From When Our Grandmothers Cooked in Provence, Frédérique Féraud-Espérandieu, Equinox, 2009.
I picked up this book when touring through Provence. We had visited the wonderful Roman aqueduct built around 19 BC, the Pont du Gard near Villeneuve-les-Avignon. It is an amazing three tiers high with the water channel on the top tier.
As is generally the case, there was an area there for tourists with a very interesting museum, snack bars and shops. We had crêpes—a little bit cardboardy but served by a cheerful assistant who was happy to give us help with our French vocabulary. Naturally there was a souvenir shop there and this is where I found the little book.
It’s a delightful little book filled with largely homely recipes from the region. Throughout the book are full-colour pages of artwork in a style that gives the flavour of the foods of Provence. I was looking forward to trying out a recipe from the book and as is my pattern with a new book, after having a good look through the pages, I tend to like to make the very first recipe. This often tends to be a soup. The soup in this case was a simple broth made by infusing herbs and garlic in water. It is claimed that it is good for the digestion. The name apparently means 'boiled water' though I have called it 'herb broth'.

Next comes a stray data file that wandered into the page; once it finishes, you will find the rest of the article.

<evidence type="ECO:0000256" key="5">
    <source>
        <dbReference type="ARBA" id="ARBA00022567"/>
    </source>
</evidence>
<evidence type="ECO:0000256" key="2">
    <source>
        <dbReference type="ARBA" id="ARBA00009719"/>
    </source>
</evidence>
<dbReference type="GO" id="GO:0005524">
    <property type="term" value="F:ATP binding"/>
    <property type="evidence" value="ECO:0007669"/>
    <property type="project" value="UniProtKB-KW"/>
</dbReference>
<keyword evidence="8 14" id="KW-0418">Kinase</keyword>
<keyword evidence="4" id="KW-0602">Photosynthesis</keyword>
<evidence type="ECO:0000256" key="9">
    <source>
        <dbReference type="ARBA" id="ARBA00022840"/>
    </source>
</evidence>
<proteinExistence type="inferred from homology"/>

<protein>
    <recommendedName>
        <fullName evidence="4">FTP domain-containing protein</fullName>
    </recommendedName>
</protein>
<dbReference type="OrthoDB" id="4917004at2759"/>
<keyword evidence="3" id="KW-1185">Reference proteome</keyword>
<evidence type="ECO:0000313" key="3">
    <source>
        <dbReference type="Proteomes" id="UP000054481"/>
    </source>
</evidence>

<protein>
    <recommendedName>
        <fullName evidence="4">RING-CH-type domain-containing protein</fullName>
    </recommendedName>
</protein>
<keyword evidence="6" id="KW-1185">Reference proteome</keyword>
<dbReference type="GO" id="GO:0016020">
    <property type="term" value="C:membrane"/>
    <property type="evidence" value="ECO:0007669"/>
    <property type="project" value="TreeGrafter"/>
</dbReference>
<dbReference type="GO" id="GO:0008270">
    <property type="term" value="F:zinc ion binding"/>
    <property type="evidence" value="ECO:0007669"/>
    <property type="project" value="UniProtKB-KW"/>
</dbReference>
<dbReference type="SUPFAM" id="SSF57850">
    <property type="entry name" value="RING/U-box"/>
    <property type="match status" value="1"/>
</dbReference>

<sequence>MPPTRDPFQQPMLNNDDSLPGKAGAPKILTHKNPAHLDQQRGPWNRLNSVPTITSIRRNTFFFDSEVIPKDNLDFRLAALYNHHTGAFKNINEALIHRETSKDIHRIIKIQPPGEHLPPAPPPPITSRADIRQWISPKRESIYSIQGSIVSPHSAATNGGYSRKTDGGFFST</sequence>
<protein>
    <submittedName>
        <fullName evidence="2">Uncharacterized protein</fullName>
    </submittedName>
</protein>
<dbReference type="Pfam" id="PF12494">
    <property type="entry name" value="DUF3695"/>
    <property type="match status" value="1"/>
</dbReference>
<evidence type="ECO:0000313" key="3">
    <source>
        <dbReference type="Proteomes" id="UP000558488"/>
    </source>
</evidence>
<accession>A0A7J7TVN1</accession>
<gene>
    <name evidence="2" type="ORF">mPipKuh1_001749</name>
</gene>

In a pot of boiling water I tossed 6 peeled garlic cloves, 4 sage leaves, a bay leaf and a sprig of thyme. Two tablespoons of olive oil were added and a little salt and pepper. The mixture was simmered for 15 minutes then taken off the heat and left to infuse for a further 15 minutes. It was then strained.
In serving bowls I placed slices of toasted baguette sprinkled with a little grated cheddar cheese. The soup was then ladled in.
This was remarkably strong in flavour for what it was. The garlic naturally was the overriding element but the herbs were certainly not lost. The toasted bread added some bulk to the soup but I feel that I might enjoy it as a broth in a cup to drink during the day.
Ease of cooking: ✔✔✔✔✔
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